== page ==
PowerFlex systems combine Dell EMC PowerEdge servers with the PowerFlex software foundation to create a software-defined SAN. The PowerFlex family, which includes the PowerFlex appliance and PowerFlex rack, are fully supported and configured to customer specifications. PowerFlex rack nodes are validated server building blocks that are configured for use with PowerFlex systems. Designed for customers who prefer to build their own environments, the rack nodes are available with thousands of configuration options.
Customers have several configuration options—from high-capacity hard drives or solid-state drives (SSDs) to newer storage technologies such as Non-Volatile Memory Express (NVMe) or Peripheral Component Interconnect Express (PCIe) flash. With these options, customers can create storage tiers that match their capacity and performance requirements. Complementary to storage tiering is the ability to use Quality of Service (QoS) settings. With QoS, customers can define maximum IOPS, maximum IOPS per GB, maximum bandwidth, and maximum bandwidth per GB.
PowerFlex virtualization software supports data compression, which saves valuable storage space on SSDs. Compression is not enabled by default; rather, it must be specified when a volume is created. If a volume does not support compression, then thin provisioning is used by default. Thin provisioning is a technology that reserves storage space by allocating only space that is used, enabling more efficient use of storage.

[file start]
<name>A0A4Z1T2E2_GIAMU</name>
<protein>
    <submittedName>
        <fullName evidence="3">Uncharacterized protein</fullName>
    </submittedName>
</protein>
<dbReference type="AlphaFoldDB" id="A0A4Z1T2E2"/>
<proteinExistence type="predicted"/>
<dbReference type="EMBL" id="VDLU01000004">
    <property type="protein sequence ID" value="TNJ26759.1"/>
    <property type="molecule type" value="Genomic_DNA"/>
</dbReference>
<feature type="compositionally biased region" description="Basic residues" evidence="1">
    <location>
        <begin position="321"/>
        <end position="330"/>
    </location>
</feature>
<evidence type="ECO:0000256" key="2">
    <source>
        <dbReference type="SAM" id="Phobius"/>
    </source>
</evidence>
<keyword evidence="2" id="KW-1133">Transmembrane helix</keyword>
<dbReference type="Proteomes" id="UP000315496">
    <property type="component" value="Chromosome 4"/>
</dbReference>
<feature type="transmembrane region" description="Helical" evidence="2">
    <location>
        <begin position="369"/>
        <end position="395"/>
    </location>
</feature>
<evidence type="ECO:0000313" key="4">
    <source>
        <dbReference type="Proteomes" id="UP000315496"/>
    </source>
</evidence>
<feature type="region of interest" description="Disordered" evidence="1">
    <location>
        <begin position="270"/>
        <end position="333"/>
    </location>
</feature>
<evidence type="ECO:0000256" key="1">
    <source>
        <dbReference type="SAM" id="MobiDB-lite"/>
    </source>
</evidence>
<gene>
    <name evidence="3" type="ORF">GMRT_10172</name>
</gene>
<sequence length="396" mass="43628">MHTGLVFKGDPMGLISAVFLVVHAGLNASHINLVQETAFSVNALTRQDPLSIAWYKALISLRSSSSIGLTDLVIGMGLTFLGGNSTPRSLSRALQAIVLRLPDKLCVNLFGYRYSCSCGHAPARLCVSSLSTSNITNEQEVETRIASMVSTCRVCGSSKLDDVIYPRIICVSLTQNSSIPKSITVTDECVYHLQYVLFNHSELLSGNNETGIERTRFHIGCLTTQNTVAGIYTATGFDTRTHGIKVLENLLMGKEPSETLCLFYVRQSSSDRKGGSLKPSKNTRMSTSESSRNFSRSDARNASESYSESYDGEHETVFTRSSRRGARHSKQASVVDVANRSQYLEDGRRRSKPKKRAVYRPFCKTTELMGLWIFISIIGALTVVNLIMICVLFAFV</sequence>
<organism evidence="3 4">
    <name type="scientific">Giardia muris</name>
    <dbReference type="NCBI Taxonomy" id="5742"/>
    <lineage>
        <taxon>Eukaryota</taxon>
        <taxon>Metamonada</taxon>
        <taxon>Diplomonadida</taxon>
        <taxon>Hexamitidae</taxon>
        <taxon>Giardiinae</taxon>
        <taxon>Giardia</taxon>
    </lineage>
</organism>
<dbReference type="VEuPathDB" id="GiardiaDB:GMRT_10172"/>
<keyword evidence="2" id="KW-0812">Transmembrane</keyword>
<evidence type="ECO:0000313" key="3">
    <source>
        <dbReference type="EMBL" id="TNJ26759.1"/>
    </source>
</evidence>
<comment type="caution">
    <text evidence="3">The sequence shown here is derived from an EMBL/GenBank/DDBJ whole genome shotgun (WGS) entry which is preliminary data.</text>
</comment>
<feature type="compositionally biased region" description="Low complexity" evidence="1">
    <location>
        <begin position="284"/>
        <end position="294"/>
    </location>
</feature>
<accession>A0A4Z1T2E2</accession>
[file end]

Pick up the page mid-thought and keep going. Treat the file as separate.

PowerFlex Manager software controls PowerFlex systems, managing the node and switch hardware, including firmware, BIOS, and health. It maintains compliance with a Release Certification Matrix to ensure a proper operating configuration. PowerFlex Manager automates and simplifies management of the PowerFlex storage. The dashboard provides a health and history summary of the PowerFlex system. From the dashboard, an administrator can easily monitor server, storage, and services utilization. The resources screen provides a view into the PowerFlex system, PowerFlex gateways, and hypervisor clusters. For a quick video overview, see PowerFlex Manager (formerly referred to as VxFlex Manager) on YouTube.
Big data is best positioned on a storage platform that offers scalability. With PowerFlex systems, the architecture can scale from four nodes up to thousands of nodes. This scalability provides more granular sizing in that the IT organization can start small, with a minimal investment, and add nodes and racks over time. Each additional node adds more capacity and performance to the PowerFlex system.